The median yield for the PTC reactions was 99+%, with median purity by HPLC was measured at 88.2%. Excess epichlorohydrin was removed by co-evaporation with toluene. The reaction was stable in MTBE at room temperature or −20° C. over night. The crude material was stable at 53° C. during co-evaporation with toluene and stable at room temperature or −20° C. overnight.

Example 3

Epoxide 1 Preparation in the Presence of a Solvent and a Phase-Transfer Catalyst

An appropriately sized three-neck round bottom flask was equipped with a mechanical stirrer, thermocouple with display, nitrogen inlet, condenser, and drying tube in a heating mantle. The following materials were charged into the flask: epichlorohydrin (1340 g, 14.48 mol, 1132 mL, 4.0 eq.), powdered potassium carbonate (1000 g, 7.24 mol, 2.0 eq.), and tetrabutylammonium hydrogen sulfate (61 g, 0.18 mol, 0.05 eq.). The mixture was stirred to an even slurry. Further, 2-ethoxyphenol (500 g, 3.92 mol, 459 mL, 1.0 eq.) in methyl tert-butyl ether (MTBE) (500 mL) were charged to the reaction mixture. The flask was heated to 45° C. for 48 hours with stirring. The reaction for checked completeness by HPLC. The starting material had Rt 8.875 minutes, product had Rt 10.025 minutes, intermediate had Rt 10.852 minutes, and an impurity had a Rt 13.975 minutes. The reaction was considered complete when a combined total of <5% of the starting material and intermediate were present in the reaction mixture. The contents were diluted with MTBE (1 L) and filtered the mixture through a glass fiber filter pad to remove insolubles. The organic mixture was washed with brine (3×800 mL) and the solution treated with charcoal and magnesium sulfate for 30 minutes. The solution and concentrate were filtered on a rotoevaporator at 35° C. The residue was co-evaporated with toluene (2×1 L). The product was an orange oil. 698 g, 99.3%, HPLC: 88.1%.

Example 4

Epoxide 1 Preparation in the Presence of a Solvent and a Phase-Transfer Catalyst and Conversion into Viloxazine Base

A 6.1 kg batch of 2-ethoxyphenol was produced using 4.0 eq. of epichlorohydrin and 2.0 eq. of potassium carbonate at 45° C. provided a 60% conversion after 5 days. An additional 0.5 eq. of a phase-transfer catalyst (i.e. a benzyltriethylammonium salt) was added and the temperature was increased to 50° C. The following day, 82.5% conversion was obtained and the reaction was deemed complete. Assumed yield was 8.55 kg (100%), HPLC A %: 83.6% and G.C.: 62.4%. The intermediate was carried directly to the next step using 8.4 eq. of aminoethyl hydrogen sulfate and 30.0 eq. of potassium hydroxide (KOH). Adding the reaction mixture to the KOH solution resulted in 17% conversion and a recovery of 891 g of crude viloxazine after work up.

Example 5

Epoxide 1 Preparation in the Presence of a Solvent and a Phase-Transfer Catalyst and Conversion into Viloxazine Base

A 6.1 kg batch of 2-ethoxyphenol was produced using 4.0 eq. of epichlorohydrin and 2.0 eq. of potassium carbonate at 50° C. provided a 63.7% conversion after two days. An additional 0.5 eq. of a phase transfer catalyst (i.e., a benzyltriethylammonium salt) was added and the following day 79.7% conversion was achieved and the temperature was increased to 55° C. The following day 80.2% conversion was obtained and the reaction was deemed complete. The crude oil was co-evaporated with toluene at 52° C. to remove excess epichlorohydrin. Yield was 7.2 kg, HPLC A %: 76.8%. The intermediate was carried directly to the next step using 8.4 eq. of aminoethyl hydrogen sulfate and 30.0 eq. of potassium hydroxide. Adding the intermediate mixture to 10.0 eq of KOH solution and stirring at 57° C. for 4 hours before adding the remaining 20.0 eq. of KOH solution resulted in 54.0% conversion the next day and a recovery of 4686 g of crude viloxazine after work up.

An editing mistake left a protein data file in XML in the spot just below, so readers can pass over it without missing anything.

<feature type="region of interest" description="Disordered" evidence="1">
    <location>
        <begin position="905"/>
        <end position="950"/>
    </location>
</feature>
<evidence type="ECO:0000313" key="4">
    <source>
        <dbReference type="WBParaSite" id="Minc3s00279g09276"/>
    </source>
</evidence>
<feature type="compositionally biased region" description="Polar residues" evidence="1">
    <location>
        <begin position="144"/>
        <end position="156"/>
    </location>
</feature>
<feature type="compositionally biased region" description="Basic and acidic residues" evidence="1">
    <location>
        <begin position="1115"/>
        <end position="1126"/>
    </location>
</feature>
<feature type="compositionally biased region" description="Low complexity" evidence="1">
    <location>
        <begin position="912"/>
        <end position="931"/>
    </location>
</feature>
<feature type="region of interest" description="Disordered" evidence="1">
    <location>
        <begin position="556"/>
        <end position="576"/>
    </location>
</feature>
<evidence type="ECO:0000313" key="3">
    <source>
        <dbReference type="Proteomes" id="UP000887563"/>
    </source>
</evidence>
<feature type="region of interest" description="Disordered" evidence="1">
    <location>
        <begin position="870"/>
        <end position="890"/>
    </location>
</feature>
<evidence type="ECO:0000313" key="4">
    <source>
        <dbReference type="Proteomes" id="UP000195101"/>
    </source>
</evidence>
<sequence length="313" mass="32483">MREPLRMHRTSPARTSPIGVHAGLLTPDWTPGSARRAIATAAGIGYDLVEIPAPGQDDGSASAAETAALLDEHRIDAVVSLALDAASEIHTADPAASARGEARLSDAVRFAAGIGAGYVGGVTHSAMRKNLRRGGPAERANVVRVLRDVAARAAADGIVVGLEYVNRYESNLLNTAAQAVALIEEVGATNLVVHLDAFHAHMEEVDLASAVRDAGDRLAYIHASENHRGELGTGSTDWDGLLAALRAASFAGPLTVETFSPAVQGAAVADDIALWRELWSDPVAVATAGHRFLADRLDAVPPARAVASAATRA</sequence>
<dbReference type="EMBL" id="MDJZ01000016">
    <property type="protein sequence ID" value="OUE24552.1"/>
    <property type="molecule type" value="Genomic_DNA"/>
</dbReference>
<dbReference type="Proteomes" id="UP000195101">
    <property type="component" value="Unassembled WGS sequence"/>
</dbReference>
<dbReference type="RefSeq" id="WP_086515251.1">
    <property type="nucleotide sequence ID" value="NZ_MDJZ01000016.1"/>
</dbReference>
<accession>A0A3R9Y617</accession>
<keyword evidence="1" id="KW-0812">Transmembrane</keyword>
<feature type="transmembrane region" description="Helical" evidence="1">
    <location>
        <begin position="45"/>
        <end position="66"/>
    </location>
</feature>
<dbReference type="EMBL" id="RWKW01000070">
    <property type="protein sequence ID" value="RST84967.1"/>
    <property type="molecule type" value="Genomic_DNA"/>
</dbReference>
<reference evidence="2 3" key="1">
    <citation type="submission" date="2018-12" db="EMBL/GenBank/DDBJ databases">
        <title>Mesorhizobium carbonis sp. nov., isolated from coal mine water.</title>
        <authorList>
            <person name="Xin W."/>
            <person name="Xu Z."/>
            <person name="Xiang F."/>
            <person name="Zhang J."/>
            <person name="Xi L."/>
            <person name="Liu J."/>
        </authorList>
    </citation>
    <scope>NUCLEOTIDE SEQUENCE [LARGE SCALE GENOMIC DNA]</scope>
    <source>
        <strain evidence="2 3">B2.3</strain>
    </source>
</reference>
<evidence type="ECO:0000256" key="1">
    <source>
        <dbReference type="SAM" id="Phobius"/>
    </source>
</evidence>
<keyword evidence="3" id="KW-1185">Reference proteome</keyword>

Example 6

Epoxide 1 Preparation in the Presence of a Solvent and a Phase-Transfer Catalyst and Conversion into Viloxazine Base

A 9.6 kg batch of 2-ethoxyphenol was produced using 4.0 eq. of epichlorohydrin and 3.0 eq. of potassium carbonate at 55° C. provided 89.6% conversion after 24 hours. Assumed yield was 13.5 kg (100%), HPLC A %: 74.6%. The intermediate was carried directly to the next step using 8.4 eq. of aminoethyl hydrogen sulfate and 30.0 eq. of potassium hydroxide. Adding the intermediate mixture to 10.0 eq. of KOH solution and stirring at 57° C. for 4 hours before adding the remaining 20.0 eq. of KOH solution resulted in 52.3% conversion the next day and a recovery of 4.7 kg of crude viloxazine after work up.

Example 7

Epoxide 1 Preparation in the Presence of a Solvent and a Phase-Transfer Catalyst and Conversion into Viloxazine Base

A 12 kg batch of 2-ethoxyphenol was produced using 4.0 eq. of epichlorohydrin and 3.0 eq. of potassium carbonate at 55° C. provided 77.6% conversion after 24 hours. Assumed yield was 16.8 kg (100%), HPLC A %: 79.7%. 9.7 kg of the intermediate was carried directly to the next step using 8.4 eq. of aminoethyl hydrogen sulfate and 30.0 eq. of potassium hydroxide. Adding the intermediate mixture to 10.0 eq. of KOH solution and stirring at 57° C. for four hours before adding the remaining 20.0 eq. of KOH solution resulted in 52.3% conversion the next day and a recovery of 2.6 kg of crude viloxazine after work up.